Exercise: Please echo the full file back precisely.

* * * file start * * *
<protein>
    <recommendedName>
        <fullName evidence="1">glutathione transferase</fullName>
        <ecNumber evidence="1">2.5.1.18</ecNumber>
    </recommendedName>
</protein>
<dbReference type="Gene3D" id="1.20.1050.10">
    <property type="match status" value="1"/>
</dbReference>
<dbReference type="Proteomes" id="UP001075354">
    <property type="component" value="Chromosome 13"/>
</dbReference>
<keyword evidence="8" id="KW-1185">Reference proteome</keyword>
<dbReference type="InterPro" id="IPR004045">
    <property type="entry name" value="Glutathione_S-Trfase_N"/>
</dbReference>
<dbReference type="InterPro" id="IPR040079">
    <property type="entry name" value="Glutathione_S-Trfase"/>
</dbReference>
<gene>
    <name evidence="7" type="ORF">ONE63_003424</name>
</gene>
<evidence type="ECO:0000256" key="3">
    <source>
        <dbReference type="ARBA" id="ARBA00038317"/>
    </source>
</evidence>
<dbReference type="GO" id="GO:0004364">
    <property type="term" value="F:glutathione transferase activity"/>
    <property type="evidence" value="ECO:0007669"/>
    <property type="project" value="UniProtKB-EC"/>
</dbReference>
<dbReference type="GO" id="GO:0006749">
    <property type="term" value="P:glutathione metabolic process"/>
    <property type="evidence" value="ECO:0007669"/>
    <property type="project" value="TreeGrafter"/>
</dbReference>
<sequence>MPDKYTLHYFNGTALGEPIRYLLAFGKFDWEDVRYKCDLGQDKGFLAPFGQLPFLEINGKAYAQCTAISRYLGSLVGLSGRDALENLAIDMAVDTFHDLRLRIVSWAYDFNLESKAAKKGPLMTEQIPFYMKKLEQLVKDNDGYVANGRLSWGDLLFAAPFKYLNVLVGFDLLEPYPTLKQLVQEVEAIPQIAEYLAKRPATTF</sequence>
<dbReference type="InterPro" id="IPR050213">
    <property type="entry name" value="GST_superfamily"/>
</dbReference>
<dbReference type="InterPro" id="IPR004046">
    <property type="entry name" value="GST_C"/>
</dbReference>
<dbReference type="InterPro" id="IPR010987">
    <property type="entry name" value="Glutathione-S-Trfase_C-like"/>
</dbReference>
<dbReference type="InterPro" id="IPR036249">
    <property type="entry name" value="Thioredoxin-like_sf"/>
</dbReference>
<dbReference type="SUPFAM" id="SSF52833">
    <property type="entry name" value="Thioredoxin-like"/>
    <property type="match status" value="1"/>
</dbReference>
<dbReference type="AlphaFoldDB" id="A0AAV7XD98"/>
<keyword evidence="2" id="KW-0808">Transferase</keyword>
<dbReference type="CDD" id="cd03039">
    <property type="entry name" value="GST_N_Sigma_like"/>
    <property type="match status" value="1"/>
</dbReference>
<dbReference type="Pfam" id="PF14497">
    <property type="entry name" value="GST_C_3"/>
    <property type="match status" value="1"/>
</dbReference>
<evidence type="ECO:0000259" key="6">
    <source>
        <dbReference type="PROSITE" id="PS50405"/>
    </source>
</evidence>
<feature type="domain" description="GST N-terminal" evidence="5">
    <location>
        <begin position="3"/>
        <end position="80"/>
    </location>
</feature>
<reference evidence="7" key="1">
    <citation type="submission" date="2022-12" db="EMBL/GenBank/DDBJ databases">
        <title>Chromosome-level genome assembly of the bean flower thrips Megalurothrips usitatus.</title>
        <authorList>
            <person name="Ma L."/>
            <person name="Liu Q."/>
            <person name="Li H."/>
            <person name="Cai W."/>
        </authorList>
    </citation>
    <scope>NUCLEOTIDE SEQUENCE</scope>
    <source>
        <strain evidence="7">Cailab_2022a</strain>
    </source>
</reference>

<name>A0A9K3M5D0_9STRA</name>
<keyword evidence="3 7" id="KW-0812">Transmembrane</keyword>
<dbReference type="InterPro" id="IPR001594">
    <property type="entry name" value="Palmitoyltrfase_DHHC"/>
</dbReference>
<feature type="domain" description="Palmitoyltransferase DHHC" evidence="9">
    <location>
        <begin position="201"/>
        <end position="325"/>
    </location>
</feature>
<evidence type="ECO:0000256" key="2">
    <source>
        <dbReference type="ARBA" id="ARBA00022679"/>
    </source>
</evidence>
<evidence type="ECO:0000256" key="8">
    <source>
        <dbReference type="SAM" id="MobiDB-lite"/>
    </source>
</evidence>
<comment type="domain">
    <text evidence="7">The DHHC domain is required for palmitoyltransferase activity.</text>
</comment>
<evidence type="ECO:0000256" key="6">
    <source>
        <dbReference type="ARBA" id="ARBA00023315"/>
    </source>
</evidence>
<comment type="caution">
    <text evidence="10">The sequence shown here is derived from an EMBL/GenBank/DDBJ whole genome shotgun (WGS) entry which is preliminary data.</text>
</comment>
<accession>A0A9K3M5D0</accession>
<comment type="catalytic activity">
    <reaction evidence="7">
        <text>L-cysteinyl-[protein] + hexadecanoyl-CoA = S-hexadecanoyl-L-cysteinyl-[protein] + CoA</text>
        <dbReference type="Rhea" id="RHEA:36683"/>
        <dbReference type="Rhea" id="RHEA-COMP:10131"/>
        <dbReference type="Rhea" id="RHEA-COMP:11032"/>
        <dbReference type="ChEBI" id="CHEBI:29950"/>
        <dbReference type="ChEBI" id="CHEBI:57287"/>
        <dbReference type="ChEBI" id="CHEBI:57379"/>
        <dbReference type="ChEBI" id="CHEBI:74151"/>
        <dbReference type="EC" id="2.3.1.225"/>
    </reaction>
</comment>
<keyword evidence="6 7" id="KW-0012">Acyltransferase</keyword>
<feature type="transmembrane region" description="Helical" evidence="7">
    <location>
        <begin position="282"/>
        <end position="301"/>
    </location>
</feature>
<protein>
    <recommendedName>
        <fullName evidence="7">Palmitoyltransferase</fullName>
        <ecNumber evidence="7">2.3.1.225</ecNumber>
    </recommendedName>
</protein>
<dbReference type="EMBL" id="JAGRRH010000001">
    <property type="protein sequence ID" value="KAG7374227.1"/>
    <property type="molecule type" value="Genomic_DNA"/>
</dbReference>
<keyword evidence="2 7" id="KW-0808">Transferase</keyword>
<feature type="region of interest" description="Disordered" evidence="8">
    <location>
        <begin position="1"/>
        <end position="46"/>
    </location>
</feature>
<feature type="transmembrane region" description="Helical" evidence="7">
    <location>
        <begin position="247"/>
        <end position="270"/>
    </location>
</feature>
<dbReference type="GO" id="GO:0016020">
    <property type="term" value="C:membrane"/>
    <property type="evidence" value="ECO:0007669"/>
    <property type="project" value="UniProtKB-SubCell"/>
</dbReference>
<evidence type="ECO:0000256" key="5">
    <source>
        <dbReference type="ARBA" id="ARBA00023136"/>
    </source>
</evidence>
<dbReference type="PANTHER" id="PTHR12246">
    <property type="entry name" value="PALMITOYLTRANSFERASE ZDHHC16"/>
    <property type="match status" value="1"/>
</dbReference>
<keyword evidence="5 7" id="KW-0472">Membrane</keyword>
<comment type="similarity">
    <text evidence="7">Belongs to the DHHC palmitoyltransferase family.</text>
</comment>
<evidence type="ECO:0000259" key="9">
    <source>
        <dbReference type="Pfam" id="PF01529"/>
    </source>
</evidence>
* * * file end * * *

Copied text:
<protein>
    <recommendedName>
        <fullName evidence="1">glutathione transferase</fullName>
        <ecNumber evidence="1">2.5.1.18</ecNumber>
    </recommendedName>
</protein>
<dbReference type="Gene3D" id="1.20.1050.10">
    <property type="match status" value="1"/>
</dbReference>
<dbReference type="Proteomes" id="UP001075354">
    <property type="component" value="Chromosome 13"/>
</dbReference>
<keyword evidence="8" id="KW-1185">Reference proteome</keyword>
<dbReference type="InterPro" id="IPR004045">
    <property type="entry name" value="Glutathione_S-Trfase_N"/>
</dbReference>
<dbReference type="InterPro" id="IPR040079">
    <property type="entry name" value="Glutathione_S-Trfase"/>
</dbReference>
<gene>
    <name evidence="7" type="ORF">ONE63_003424</name>
</gene>
<evidence type="ECO:0000256" key="3">
    <source>
        <dbReference type="ARBA" id="ARBA00038317"/>
    </source>
</evidence>
<dbReference type="GO" id="GO:0004364">
    <property type="term" value="F:glutathione transferase activity"/>
    <property type="evidence" value="ECO:0007669"/>
    <property type="project" value="UniProtKB-EC"/>
</dbReference>
<dbReference type="GO" id="GO:0006749">
    <property type="term" value="P:glutathione metabolic process"/>
    <property type="evidence" value="ECO:0007669"/>
    <property type="project" value="TreeGrafter"/>
</dbReference>
<sequence>MPDKYTLHYFNGTALGEPIRYLLAFGKFDWEDVRYKCDLGQDKGFLAPFGQLPFLEINGKAYAQCTAISRYLGSLVGLSGRDALENLAIDMAVDTFHDLRLRIVSWAYDFNLESKAAKKGPLMTEQIPFYMKKLEQLVKDNDGYVANGRLSWGDLLFAAPFKYLNVLVGFDLLEPYPTLKQLVQEVEAIPQIAEYLAKRPATTF</sequence>
<dbReference type="InterPro" id="IPR050213">
    <property type="entry name" value="GST_superfamily"/>
</dbReference>
<dbReference type="InterPro" id="IPR004046">
    <property type="entry name" value="GST_C"/>
</dbReference>
<dbReference type="InterPro" id="IPR010987">
    <property type="entry name" value="Glutathione-S-Trfase_C-like"/>
</dbReference>
<dbReference type="InterPro" id="IPR036249">
    <property type="entry name" value="Thioredoxin-like_sf"/>
</dbReference>
<dbReference type="SUPFAM" id="SSF52833">
    <property type="entry name" value="Thioredoxin-like"/>
    <property type="match status" value="1"/>
</dbReference>
<dbReference type="AlphaFoldDB" id="A0AAV7XD98"/>
<keyword evidence="2" id="KW-0808">Transferase</keyword>
<dbReference type="CDD" id="cd03039">
    <property type="entry name" value="GST_N_Sigma_like"/>
    <property type="match status" value="1"/>
</dbReference>
<dbReference type="Pfam" id="PF14497">
    <property type="entry name" value="GST_C_3"/>
    <property type="match status" value="1"/>
</dbReference>
<evidence type="ECO:0000259" key="6">
    <source>
        <dbReference type="PROSITE" id="PS50405"/>
    </source>
</evidence>
<feature type="domain" description="GST N-terminal" evidence="5">
    <location>
        <begin position="3"/>
        <end position="80"/>
    </location>
</feature>
<reference evidence="7" key="1">
    <citation type="submission" date="2022-12" db="EMBL/GenBank/DDBJ databases">
        <title>Chromosome-level genome assembly of the bean flower thrips Megalurothrips usitatus.</title>
        <authorList>
            <person name="Ma L."/>
            <person name="Liu Q."/>
            <person name="Li H."/>
            <person name="Cai W."/>
        </authorList>
    </citation>
    <scope>NUCLEOTIDE SEQUENCE</scope>
    <source>
        <strain evidence="7">Cailab_2022a</strain>
    </source>
</reference>

<name>A0A9K3M5D0_9STRA</name>
<keyword evidence="3 7" id="KW-0812">Transmembrane</keyword>
<dbReference type="InterPro" id="IPR001594">
    <property type="entry name" value="Palmitoyltrfase_DHHC"/>
</dbReference>
<feature type="domain" description="Palmitoyltransferase DHHC" evidence="9">
    <location>
        <begin position="201"/>
        <end position="325"/>
    </location>
</feature>
<evidence type="ECO:0000256" key="2">
    <source>
        <dbReference type="ARBA" id="ARBA00022679"/>
    </source>
</evidence>
<evidence type="ECO:0000256" key="8">
    <source>
        <dbReference type="SAM" id="MobiDB-lite"/>
    </source>
</evidence>
<comment type="domain">
    <text evidence="7">The DHHC domain is required for palmitoyltransferase activity.</text>
</comment>
<evidence type="ECO:0000256" key="6">
    <source>
        <dbReference type="ARBA" id="ARBA00023315"/>
    </source>
</evidence>
<comment type="caution">
    <text evidence="10">The sequence shown here is derived from an EMBL/GenBank/DDBJ whole genome shotgun (WGS) entry which is preliminary data.</text>
</comment>
<accession>A0A9K3M5D0</accession>
<comment type="catalytic activity">
    <reaction evidence="7">
        <text>L-cysteinyl-[protein] + hexadecanoyl-CoA = S-hexadecanoyl-L-cysteinyl-[protein] + CoA</text>
        <dbReference type="Rhea" id="RHEA:36683"/>
        <dbReference type="Rhea" id="RHEA-COMP:10131"/>
        <dbReference type="Rhea" id="RHEA-COMP:11032"/>
        <dbReference type="ChEBI" id="CHEBI:29950"/>
        <dbReference type="ChEBI" id="CHEBI:57287"/>
        <dbReference type="ChEBI" id="CHEBI:57379"/>
        <dbReference type="ChEBI" id="CHEBI:74151"/>
        <dbReference type="EC" id="2.3.1.225"/>
    </reaction>
</comment>
<keyword evidence="6 7" id="KW-0012">Acyltransferase</keyword>
<feature type="transmembrane region" description="Helical" evidence="7">
    <location>
        <begin position="282"/>
        <end position="301"/>
    </location>
</feature>
<protein>
    <recommendedName>
        <fullName evidence="7">Palmitoyltransferase</fullName>
        <ecNumber evidence="7">2.3.1.225</ecNumber>
    </recommendedName>
</protein>
<dbReference type="EMBL" id="JAGRRH010000001">
    <property type="protein sequence ID" value="KAG7374227.1"/>
    <property type="molecule type" value="Genomic_DNA"/>
</dbReference>
<keyword evidence="2 7" id="KW-0808">Transferase</keyword>
<feature type="region of interest" description="Disordered" evidence="8">
    <location>
        <begin position="1"/>
        <end position="46"/>
    </location>
</feature>
<feature type="transmembrane region" description="Helical" evidence="7">
    <location>
        <begin position="247"/>
        <end position="270"/>
    </location>
</feature>
<dbReference type="GO" id="GO:0016020">
    <property type="term" value="C:membrane"/>
    <property type="evidence" value="ECO:0007669"/>
    <property type="project" value="UniProtKB-SubCell"/>
</dbReference>
<evidence type="ECO:0000256" key="5">
    <source>
        <dbReference type="ARBA" id="ARBA00023136"/>
    </source>
</evidence>
<dbReference type="PANTHER" id="PTHR12246">
    <property type="entry name" value="PALMITOYLTRANSFERASE ZDHHC16"/>
    <property type="match status" value="1"/>
</dbReference>
<keyword evidence="5 7" id="KW-0472">Membrane</keyword>
<comment type="similarity">
    <text evidence="7">Belongs to the DHHC palmitoyltransferase family.</text>
</comment>
<evidence type="ECO:0000259" key="9">
    <source>
        <dbReference type="Pfam" id="PF01529"/>
    </source>
</evidence>